Geoff Gurr, Charles Sturt University, New South Wales, Australia
Biodiversity offers great potential for managing insect pests. It provides resistance genes and anti-insect compounds; a huge range of predatory and parasitic natural enemies of pests; and community ecology-level effects operating at the local and landscape scales to check pest build-up. The new book ‘Biodiversity and Insect Pests: Key Issues for Sustainable Management’ brings together world leaders in theoretical, methodological and applied aspects to provide a comprehensive treatment of this fast-moving field. Chapter authors from Europe, Asia, Africa, Australasia and the Americas ensure a truly international scope. Topics range from scientific principles, innovative research methods, ecological economics and effective communication to farmers, as well as case studies of successful use of biodiversity-based pest management some of which extend over millions of hectares or are enshrined as government policy. Written to be accessible to advance undergraduates whilst also stimulating the seasoned researcher, this work will help unlock the power of biodiversity to deliver sustainable insect pest management.
Several of the chapters deal with rice pest management. The chapter on Ecological engineering strategies to manage insect pests in rice by Geoff M. Gurr, K.L. Heong, J.A. Cheng and J. Catindig discusses the three planks for ecological engineering in rice. These are 1) Moderating insecticide use, especially early in the season; 2) Enhancing generalist natural enemies by building up detritivores and 3) Enhancing parasitoids by nectar flowers on the bunds.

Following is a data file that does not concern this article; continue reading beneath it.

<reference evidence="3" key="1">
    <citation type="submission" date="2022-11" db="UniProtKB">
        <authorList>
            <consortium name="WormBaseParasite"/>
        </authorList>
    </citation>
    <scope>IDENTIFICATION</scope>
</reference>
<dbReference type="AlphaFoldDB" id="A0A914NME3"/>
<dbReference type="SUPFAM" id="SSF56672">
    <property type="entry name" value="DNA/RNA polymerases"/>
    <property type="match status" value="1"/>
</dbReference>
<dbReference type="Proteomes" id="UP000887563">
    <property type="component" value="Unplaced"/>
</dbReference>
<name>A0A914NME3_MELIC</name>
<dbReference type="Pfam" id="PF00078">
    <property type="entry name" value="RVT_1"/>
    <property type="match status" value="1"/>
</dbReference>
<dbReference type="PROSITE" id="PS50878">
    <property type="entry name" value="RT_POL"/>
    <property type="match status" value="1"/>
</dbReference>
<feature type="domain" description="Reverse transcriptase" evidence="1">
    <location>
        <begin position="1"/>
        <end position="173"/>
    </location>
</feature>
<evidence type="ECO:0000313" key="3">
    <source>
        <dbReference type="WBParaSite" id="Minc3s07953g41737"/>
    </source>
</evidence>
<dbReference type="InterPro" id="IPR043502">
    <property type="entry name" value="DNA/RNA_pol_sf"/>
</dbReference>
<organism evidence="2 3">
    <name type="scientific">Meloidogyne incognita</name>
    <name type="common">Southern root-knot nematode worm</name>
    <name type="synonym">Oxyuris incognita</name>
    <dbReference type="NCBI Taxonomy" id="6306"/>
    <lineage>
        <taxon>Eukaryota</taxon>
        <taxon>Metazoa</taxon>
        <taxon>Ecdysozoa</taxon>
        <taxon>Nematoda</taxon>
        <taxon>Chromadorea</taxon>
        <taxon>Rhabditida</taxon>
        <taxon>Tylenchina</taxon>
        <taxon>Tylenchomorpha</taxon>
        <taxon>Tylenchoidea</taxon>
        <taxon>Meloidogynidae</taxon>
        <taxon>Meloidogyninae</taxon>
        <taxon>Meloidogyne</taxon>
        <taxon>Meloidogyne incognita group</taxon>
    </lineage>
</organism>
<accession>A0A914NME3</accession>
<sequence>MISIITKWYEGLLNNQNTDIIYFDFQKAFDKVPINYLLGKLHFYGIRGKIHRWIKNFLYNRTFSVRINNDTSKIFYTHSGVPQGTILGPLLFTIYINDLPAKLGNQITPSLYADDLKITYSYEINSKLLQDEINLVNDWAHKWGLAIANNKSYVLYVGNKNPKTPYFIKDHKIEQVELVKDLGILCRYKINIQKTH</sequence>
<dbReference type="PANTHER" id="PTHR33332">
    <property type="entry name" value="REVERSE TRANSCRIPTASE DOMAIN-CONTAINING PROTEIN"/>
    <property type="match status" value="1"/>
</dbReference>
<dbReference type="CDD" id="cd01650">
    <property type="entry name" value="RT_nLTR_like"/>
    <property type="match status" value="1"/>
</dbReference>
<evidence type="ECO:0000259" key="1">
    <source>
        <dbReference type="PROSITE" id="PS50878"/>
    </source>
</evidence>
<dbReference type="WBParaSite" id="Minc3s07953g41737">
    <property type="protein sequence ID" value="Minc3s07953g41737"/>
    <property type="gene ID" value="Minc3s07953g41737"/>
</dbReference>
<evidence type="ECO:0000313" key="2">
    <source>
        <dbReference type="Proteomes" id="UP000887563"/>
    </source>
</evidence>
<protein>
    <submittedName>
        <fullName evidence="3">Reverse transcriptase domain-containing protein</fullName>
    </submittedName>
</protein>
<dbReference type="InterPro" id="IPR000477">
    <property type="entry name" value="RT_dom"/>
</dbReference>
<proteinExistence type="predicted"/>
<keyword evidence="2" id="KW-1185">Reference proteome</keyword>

In order to protect the rice crops from invading pests, biodiversity conservation and enhancement will need to be practiced by farmers in hundreds and thousands. The chapter by M.M. Escalada and K.L. Heong describes the use of decision theory (bounded rationality and heuristics) and sociological tools to facilitate adoption, like farmer experiments and developing communication media. The 6 phases in the pathway to impact used to facilitate farmer adoption is described. Experiences from the implementation of “3 reductions 3 gains” program that has contributed to Vietnam’s success in managing planthoppers are also discussed. The chapter by Finbarr Horgan discusses diversity and defence in plant–herbivore interactions at multiple scales and trophic levels. Another chapter by Felix L. Wäckers and Paul C.J. van Rijn on “Pick and mix: selecting flowering plants to meet the requirements of target biological control insects” provides details on the selection of flowers. Ecological economics of biodiversity use for pest management is discussed by Mark Gillespie and Steve D. Wratten.
The new book is available from John Wiley & Sons.